Nikolas Badminton, a futurist, author, and researcher who speaks on topics relating to the impact of exponential technology expects that not only will self-driving vehicles become commonplace, but “it will almost be a stigma to own and drive your own vehicle.”
He adds that it will also have some positive effects, such as reducing the stress of commutes, a growth in carpooling, and even “shared vehicles used as meeting rooms by companies.”
Rides Will Be Sponsored by Corporations
Another side benefit that may grow from self-driving vehicles is that they will be less expensive, even free—but you will likely have to listen to a corporate message to enjoy them.
“Your AV [autonomous vehicle] may give you that ride for next to nothing if Google’s Waymo sells your ride to an advertiser,” predicts Benjamin Y. Clark, PhD, an assistant professor of planning, public policy and management at the University of Oregon. “Your morning commute may be sponsored by Dunkin Donuts—’would you like to stop and get a coffee on your way?’—and your ride home sponsored by Taco Bell.” For an even bigger jump into the future, This Is What Life Could Look Like 200 Years From Now.
Money Gets Smarter
“By combining the power of AI and blockchain, the concept of money could evolve into electronic tokens with far more types of assets tradeable within the one ‘currency,’” predicts Rohit Talwar, CEO of futurist research company Fast Future.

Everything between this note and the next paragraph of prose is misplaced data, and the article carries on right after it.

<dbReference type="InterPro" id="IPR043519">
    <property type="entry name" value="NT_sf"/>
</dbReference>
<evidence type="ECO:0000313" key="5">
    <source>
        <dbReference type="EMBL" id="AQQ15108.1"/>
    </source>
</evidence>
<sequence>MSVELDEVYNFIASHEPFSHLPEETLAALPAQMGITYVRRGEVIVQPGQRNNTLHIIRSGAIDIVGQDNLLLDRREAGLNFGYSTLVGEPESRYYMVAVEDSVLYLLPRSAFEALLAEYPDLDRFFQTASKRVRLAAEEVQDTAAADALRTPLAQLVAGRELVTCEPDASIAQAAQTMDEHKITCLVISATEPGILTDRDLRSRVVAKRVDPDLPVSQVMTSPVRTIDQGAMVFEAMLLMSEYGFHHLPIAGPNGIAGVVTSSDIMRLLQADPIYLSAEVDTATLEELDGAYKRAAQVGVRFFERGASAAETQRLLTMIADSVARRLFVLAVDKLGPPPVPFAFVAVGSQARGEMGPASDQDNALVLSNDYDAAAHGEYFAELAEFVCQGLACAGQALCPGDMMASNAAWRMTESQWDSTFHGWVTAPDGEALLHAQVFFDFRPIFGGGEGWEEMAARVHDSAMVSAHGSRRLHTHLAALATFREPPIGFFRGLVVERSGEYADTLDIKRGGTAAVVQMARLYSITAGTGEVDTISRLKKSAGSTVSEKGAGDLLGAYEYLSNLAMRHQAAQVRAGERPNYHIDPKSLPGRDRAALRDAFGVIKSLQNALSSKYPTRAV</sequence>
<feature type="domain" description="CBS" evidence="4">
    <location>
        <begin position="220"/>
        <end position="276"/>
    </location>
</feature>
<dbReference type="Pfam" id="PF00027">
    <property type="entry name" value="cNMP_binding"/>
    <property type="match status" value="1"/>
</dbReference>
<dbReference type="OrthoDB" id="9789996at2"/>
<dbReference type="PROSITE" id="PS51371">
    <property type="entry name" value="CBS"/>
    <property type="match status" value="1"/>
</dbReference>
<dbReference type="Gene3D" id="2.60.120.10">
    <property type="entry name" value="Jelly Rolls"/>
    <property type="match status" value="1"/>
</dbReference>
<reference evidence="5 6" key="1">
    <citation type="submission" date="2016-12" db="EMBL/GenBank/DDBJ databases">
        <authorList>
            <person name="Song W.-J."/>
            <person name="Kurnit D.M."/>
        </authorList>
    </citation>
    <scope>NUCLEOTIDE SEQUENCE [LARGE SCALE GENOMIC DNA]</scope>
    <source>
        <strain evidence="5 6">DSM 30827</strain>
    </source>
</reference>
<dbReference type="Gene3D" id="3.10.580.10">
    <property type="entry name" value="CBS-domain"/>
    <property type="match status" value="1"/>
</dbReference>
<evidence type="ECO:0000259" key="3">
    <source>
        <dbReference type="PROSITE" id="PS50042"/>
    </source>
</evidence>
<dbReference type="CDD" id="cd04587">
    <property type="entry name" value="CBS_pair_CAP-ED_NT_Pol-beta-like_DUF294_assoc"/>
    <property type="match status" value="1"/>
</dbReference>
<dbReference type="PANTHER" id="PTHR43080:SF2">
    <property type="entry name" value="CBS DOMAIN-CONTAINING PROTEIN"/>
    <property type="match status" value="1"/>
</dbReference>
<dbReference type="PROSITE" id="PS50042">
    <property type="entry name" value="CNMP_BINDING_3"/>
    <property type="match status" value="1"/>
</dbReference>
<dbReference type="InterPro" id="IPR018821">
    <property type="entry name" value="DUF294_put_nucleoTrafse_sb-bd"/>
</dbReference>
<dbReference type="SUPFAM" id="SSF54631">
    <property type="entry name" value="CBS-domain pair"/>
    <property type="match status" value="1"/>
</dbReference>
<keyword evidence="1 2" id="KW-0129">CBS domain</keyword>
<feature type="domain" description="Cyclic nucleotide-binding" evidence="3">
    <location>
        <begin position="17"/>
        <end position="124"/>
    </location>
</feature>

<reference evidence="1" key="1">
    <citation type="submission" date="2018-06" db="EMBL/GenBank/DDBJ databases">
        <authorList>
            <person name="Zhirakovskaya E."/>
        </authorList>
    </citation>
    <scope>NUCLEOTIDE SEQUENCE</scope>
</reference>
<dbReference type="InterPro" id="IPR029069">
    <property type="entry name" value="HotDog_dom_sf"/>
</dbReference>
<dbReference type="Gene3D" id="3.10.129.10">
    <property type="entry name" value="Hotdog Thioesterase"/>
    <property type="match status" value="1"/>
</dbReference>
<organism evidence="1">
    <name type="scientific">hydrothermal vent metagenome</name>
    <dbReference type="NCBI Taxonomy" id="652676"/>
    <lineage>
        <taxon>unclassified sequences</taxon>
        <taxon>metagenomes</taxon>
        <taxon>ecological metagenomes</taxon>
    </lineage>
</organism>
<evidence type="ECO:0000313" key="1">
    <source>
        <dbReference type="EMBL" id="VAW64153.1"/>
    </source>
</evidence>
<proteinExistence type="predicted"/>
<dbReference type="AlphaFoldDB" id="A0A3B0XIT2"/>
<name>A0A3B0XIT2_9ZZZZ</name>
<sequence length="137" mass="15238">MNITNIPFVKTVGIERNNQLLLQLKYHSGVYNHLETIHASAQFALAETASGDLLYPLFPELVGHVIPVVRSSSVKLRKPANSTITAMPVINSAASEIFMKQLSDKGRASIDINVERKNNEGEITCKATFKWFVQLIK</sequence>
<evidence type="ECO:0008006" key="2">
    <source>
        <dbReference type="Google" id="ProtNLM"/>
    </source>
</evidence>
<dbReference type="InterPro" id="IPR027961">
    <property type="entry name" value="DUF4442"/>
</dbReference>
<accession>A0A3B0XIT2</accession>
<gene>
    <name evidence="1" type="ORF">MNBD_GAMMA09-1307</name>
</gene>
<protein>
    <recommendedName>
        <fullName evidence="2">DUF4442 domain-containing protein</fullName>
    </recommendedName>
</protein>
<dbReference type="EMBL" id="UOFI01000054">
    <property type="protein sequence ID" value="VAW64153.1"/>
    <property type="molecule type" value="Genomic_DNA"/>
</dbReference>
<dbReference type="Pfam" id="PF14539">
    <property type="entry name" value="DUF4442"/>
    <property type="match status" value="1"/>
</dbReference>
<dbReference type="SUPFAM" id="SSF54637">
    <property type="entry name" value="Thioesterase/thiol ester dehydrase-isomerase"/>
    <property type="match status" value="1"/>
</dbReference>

He gives the example that we might earn tokens from our employers that can be redeemed at retailers and airlines, and as micro-credits for completing workplace training or school learning tasks.
“Instead of simply liking a track from a musician, we could now make a micro-payment to them with a fraction of a token,” says Talwar. “This evolution from cash and cryptocurrencies towards a universal means of exchange could mean the end of cash and foreign exchange markets.” To survive with your cash flow now, follow these 52 Easy Ways to Be Smarter with Money in 2018.
Currencies Will Go Corporate
While cryptocurrencies like bitcoin have taken off in the last couple years, Badminton expects to see additional, brand-oriented currencies on the rise, particularly from major tech companies.
“Some people will only use those currencies in their daily lives—think Facebook Dollars, Google Dollars, Wal-Mart Dollars, Disney Cash,” says Badminton. And for more on forward-thinking technology, don’t miss these 20 Facts You Never Knew About Your Smartphone.
Say Goodbye to Privacy
A quarter-century ago, the most paranoid ideas about surveillance and privacy invasion probably would not have predicted how eagerly we would be to hand over personal data to faceless corporations and data-miners. But Reg Harnish, a fellow at the National Cybersecurity Institute and CEO of GreyCastle Security, predicts we have much further to fall when it comes to handing over the keys to our data.